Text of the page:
Oh, Louie Gohmert, you are a pistol. Or a phaser.
During a Tuesday hearing of the House Natural Resources Committee, Rep. Louie Gohmert seemed to float a novel idea for solving the climate crisis: changing the orbits of the Earth and moon.
Gohmert, R-Texas, posed that highly speculative theory in the form of a question to Jennifer Eberlien, associate deputy chief of the National Forest System.
“I understand, from what’s been testified to the Forest Service and the BLM [Bureau of Land Management], you want very much to work on the issue of climate change,” Gohmert told Eberlien. “I was informed by the immediate past director of NASA that they’ve found that the moon’s orbit is changing slightly, and so is the Earth’s orbit around the sun. We know there’s been significant solar flare activities, and so, is there anything that the National Forest Service or BLM can do to change the course of the moon’s orbit or the Earth’s orbit around the sun? Obviously that would have profound effects on our climate.”
Taken a bit off guard, Eberlien responded, “I would have to follow up with you on that one, Mr. Gohmert.”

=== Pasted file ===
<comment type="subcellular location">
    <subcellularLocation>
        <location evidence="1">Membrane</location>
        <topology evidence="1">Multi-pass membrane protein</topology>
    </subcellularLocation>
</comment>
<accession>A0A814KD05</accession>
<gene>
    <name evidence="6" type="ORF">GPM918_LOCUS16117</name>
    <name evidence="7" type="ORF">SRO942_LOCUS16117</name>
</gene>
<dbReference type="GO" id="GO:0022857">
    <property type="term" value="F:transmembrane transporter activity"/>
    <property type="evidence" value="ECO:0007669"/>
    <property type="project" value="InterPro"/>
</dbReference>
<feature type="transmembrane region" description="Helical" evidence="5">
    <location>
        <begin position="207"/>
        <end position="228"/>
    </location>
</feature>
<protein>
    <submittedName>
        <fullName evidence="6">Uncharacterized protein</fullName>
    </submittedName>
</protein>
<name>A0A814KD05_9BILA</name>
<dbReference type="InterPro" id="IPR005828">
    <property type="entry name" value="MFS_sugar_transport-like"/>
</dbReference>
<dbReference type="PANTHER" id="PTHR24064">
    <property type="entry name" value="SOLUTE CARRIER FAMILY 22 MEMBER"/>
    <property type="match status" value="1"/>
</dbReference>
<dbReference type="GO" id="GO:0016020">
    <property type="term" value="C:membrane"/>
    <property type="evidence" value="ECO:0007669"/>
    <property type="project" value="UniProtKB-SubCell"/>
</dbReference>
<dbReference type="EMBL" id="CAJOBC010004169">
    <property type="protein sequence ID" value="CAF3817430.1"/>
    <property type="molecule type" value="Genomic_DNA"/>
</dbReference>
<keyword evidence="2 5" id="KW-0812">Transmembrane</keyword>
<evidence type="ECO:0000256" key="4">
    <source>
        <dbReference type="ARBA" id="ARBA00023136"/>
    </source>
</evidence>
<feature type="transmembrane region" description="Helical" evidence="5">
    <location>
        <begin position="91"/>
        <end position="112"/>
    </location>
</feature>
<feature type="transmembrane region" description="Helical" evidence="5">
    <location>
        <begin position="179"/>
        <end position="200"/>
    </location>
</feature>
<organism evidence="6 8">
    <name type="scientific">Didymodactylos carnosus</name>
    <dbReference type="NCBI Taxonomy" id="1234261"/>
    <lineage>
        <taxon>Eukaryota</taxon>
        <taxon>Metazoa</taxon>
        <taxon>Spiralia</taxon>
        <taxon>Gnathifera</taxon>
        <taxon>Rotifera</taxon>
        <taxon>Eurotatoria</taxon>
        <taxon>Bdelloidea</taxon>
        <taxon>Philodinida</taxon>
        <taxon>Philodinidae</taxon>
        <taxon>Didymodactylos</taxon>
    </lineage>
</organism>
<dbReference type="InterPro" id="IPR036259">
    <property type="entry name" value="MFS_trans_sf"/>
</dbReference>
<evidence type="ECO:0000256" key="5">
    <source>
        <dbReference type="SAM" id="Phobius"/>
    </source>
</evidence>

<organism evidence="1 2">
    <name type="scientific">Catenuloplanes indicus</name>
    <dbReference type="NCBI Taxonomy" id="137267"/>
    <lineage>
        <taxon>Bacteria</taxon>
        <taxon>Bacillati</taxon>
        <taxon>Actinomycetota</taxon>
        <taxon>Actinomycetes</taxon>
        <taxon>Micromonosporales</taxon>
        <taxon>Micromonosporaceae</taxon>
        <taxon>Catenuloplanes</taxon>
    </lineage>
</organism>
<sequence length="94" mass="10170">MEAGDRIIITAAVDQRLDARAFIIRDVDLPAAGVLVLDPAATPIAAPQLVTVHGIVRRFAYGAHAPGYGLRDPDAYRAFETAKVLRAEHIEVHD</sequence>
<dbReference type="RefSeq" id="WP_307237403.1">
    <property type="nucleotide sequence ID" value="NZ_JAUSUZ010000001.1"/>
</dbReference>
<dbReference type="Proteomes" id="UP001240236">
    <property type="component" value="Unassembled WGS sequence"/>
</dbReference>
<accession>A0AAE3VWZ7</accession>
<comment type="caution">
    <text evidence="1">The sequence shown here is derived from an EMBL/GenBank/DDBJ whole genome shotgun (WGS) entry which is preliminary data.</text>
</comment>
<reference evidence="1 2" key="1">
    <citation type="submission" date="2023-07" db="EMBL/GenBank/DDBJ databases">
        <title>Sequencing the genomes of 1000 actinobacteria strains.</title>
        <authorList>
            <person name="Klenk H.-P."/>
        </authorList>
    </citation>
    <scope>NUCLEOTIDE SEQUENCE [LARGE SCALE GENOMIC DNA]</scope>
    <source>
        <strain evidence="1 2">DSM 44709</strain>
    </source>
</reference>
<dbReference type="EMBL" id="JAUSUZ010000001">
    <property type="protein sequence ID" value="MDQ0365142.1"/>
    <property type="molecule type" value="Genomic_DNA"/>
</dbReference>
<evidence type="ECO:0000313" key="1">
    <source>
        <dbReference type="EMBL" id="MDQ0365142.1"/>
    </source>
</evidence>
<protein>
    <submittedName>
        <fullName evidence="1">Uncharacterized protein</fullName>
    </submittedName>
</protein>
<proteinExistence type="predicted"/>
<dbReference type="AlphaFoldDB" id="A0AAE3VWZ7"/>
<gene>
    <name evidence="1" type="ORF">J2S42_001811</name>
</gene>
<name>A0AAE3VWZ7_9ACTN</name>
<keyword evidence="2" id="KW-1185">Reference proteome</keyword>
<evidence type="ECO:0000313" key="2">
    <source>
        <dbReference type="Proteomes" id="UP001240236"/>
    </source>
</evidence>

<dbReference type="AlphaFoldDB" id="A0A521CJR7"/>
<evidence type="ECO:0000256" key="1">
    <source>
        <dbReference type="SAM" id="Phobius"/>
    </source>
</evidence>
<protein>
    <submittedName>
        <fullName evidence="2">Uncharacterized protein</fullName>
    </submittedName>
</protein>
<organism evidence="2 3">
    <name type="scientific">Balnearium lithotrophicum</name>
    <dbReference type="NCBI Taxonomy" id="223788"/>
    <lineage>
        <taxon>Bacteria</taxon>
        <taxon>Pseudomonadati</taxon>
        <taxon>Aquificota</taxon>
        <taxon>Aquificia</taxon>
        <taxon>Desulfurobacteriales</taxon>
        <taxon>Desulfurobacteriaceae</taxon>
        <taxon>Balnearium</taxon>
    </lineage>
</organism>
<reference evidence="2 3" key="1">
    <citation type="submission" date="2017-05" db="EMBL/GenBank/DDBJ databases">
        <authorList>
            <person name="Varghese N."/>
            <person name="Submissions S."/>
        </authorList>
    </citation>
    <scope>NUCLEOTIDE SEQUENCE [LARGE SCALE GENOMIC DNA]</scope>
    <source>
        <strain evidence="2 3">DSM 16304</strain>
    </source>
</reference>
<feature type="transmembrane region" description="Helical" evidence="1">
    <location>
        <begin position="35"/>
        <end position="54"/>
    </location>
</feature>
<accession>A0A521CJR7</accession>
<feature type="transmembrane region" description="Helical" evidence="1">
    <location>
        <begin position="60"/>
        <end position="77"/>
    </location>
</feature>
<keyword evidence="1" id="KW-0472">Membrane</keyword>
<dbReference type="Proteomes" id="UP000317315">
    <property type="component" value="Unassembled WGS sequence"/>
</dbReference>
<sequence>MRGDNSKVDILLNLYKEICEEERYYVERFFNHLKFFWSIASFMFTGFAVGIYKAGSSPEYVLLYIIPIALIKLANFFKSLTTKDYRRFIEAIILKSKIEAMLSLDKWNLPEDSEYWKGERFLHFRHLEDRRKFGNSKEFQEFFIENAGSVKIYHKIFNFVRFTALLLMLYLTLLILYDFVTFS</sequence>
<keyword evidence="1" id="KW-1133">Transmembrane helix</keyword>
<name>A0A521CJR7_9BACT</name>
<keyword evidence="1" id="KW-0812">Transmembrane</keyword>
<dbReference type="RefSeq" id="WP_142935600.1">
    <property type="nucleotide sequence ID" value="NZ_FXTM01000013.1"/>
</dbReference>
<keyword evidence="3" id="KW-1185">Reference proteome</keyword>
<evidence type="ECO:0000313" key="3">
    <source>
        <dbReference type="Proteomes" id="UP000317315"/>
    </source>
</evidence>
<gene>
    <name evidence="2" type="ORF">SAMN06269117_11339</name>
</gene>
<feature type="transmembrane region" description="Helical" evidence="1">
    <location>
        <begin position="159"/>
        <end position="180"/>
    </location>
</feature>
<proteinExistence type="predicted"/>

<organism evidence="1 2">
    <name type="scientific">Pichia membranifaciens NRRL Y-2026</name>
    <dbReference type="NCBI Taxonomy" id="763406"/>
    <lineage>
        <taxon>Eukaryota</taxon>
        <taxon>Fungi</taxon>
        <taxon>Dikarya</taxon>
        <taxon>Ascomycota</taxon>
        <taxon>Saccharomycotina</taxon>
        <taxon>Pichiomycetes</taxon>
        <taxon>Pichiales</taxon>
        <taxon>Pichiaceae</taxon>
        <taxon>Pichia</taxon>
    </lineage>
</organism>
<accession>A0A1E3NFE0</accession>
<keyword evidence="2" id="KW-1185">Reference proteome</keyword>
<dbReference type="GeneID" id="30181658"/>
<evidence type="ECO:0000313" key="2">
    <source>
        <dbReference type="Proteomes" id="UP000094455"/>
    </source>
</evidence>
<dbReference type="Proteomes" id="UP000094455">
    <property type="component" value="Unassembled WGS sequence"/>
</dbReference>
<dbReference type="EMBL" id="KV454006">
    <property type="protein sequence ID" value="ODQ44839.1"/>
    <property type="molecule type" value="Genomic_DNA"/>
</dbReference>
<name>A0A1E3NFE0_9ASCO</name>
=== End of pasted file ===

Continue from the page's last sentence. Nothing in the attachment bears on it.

As video clips of the exchange began circulating, Gohmert lashed out at critics who mocked the idea that altering our planet’s orbit was a viable or wise solution to climate change. Specifically, he took issue with those he said had conflated the Bureau of Land Management and Black Lives Matter, which share the same initials.
Yahoo News reached out to the congressman’s office in Washington to ask whether Gohmert had meant his question sarcastically and if he now believed that climate change is a problem that lawmakers need to address, and was referred to a subsequent tweet.
While it is true that the moon’s orbit is changing slightly, that is a function of ocean tides on Earth, according to NASA. The Earth’s orbit around the sun is irregular and subject to wobbling, thanks to gravitational interactions with Jupiter and Saturn, NASA explains on its website.
It’s simple, really. All we do is change the gravitational constant of the universe. Problem solved.